In late December, a researcher at enterprise security company Proofpoint noticed something strange: a security gateway was logging hundreds of thousands of malicious e-mails that were clearly being sent out by over 100,000 Linux-running devices, but they weren’t PCs. Rather, they were Internet-connected consumer gadgets including routers, TVs, multimedia centers, and even a fridge.
David Knight, general manager of Proofpoint’s information security unit, says the attackers had basically set up an Internet of things-style botnet—something we’re more familiar with seeing on PCs—where the devices are unknowingly hijacked in order to do things like send out spam or host illicit pornography. He expects to see a lot more of what he refers to as “thingbots” as connected devices spread throughout the home, especially since the security in place on so many of these gadgets is just a simple Web interface that asks you to set up a username and password.
“Whatever security was there was inadequate,” says Knight, who suspects the devices were compromised by simply exploiting known Linux vulnerabilities.
Hackers have long wreaked havoc on PCs via the Internet, leading to data breaches and computer crashes. Now that the rush is on to add connectivity to everything from crockpots to light bulbs, the stakes get even higher—and more personal (see “More Connected Homes, More Problems”). Antivirus software helped PCs, but you can’t simply install a software suite developed for your desktop on a smart toaster; as a result, connected home devices typically rely on the user going online and setting up a username and password for protection.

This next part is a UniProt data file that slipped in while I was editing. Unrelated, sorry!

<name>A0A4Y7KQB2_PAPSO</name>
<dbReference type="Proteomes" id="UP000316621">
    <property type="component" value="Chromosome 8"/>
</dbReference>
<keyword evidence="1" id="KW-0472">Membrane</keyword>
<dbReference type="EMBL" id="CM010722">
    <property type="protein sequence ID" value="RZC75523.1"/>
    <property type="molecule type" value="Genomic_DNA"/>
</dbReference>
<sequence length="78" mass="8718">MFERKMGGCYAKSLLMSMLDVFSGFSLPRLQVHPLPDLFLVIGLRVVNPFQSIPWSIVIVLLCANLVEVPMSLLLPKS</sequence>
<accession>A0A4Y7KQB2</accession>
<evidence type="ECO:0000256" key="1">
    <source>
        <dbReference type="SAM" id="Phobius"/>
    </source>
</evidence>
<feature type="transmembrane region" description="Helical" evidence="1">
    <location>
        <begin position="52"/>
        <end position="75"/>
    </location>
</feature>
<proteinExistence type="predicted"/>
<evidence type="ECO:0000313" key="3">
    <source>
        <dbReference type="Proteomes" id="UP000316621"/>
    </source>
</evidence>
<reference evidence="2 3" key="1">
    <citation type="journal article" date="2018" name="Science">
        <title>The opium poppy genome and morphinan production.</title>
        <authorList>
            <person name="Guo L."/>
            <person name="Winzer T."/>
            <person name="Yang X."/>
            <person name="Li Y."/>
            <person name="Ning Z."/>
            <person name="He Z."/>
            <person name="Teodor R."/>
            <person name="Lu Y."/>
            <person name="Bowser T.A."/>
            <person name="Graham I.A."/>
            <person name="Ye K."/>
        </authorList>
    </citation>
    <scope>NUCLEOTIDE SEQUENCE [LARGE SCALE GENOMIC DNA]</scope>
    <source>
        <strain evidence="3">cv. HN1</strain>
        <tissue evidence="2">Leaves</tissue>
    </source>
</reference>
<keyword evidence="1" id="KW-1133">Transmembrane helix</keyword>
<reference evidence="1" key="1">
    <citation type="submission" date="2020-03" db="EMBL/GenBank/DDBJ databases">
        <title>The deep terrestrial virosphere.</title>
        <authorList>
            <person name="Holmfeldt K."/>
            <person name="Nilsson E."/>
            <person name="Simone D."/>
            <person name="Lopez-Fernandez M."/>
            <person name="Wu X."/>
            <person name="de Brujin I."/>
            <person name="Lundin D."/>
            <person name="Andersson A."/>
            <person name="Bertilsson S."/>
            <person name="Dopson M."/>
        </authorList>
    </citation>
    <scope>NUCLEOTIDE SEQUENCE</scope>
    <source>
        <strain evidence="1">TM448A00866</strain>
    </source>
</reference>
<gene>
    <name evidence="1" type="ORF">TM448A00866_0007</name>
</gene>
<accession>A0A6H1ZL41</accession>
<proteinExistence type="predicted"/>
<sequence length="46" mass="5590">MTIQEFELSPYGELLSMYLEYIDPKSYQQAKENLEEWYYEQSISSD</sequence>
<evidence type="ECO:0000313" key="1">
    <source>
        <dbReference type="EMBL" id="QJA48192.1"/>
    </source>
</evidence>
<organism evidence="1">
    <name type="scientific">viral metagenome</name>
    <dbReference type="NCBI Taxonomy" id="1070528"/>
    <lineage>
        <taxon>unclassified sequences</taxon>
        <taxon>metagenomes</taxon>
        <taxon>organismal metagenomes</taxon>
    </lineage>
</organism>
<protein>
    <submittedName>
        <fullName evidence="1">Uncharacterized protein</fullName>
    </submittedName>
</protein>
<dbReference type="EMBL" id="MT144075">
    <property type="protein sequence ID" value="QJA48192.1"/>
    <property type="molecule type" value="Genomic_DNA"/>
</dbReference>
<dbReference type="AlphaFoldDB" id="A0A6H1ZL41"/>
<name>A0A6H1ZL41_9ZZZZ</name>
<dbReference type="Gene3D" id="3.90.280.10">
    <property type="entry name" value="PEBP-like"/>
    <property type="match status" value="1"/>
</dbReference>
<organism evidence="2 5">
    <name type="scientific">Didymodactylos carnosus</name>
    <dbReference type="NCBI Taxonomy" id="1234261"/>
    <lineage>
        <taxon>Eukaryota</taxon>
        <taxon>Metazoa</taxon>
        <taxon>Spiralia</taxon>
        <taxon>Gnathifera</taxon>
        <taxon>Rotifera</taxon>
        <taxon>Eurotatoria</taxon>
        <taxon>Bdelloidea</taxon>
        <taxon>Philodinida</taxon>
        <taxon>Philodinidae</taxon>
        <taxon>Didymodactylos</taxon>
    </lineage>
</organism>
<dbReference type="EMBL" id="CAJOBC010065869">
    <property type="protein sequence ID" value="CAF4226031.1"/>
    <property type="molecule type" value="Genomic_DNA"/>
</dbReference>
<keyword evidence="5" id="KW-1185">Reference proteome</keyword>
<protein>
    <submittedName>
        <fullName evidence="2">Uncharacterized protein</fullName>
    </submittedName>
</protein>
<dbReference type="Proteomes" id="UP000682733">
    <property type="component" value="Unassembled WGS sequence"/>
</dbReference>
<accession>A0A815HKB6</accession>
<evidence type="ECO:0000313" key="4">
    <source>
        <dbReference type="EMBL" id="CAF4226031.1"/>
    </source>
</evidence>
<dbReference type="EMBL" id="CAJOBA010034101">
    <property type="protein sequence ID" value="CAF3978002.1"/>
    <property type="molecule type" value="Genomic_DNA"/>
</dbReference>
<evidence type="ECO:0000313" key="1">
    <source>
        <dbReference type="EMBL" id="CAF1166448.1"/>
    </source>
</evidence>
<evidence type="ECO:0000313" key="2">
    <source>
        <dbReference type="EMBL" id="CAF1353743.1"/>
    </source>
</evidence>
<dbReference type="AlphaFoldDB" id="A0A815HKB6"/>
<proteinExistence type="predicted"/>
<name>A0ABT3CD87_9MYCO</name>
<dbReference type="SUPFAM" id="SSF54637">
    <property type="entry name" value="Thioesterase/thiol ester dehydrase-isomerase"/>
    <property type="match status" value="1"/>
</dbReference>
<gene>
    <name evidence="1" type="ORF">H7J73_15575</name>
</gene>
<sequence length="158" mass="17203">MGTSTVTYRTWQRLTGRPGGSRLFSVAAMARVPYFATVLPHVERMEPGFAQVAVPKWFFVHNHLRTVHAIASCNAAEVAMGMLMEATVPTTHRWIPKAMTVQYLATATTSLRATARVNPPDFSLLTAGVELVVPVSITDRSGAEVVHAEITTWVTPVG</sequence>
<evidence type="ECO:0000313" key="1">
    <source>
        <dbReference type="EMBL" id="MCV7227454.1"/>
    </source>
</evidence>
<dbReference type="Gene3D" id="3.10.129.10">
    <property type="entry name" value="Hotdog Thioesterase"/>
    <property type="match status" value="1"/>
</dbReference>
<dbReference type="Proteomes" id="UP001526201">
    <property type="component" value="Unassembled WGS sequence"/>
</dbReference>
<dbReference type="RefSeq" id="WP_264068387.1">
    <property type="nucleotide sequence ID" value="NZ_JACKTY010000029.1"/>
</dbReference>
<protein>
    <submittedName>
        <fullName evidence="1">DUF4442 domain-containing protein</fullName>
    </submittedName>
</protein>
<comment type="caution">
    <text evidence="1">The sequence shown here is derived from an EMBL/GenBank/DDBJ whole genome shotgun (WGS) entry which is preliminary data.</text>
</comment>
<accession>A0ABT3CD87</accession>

A number of tech companies and industry groups say that “smart” devices are hitting store shelves with little in the way of security protection. Security experts blame a number of factors for the problem: startups may put security in the backseat in their haste to get products out the door, and established companies that have traditionally operated offline—like stereo or TV manufacturers—could simply fail to realize that they need to protect against threats when it comes to Internet-connected gadgets.
“They’re not being stupid,” says Marc Rogers, lead security researcher at mobile security company Lookout. “It’s just not something they’ve had to deal with.”
So while companies roll out everything from “smart” lights and door locks that you can control with a smartphone to connected toilets and blood-pressure monitors, a movement is also afoot to make these products as secure as possible.
For Rogers at Lookout, this means hacking into and sometimes physically dismantling Internet-connected devices to figure out where their security flaws lie. Last summer, Rogers and his team uncovered a weakness within Google’s head-worn computer, Google Glass (see “Researchers Find Security Cracks in Google Glass”). More recently, Rogers has been identifying and comparing the security measures in Internet-capable cameras and entertainment systems.
“I’m basically breaking things, then working out: What’s being done well? What’s being done badly? What are the lessons here?” he says.
Like many other tech companies, Lookout recognizes the rising influence of Internet-connectable devices—a space so hot that Google said last week that it will shell out $3.2 billion to buy smart thermostat and smoke alarm maker Nest. Last year, there were over 10 billion connected devices, and this number will climb as high as 50 billion by 2020, according to an estimate by networking equipment maker Cisco.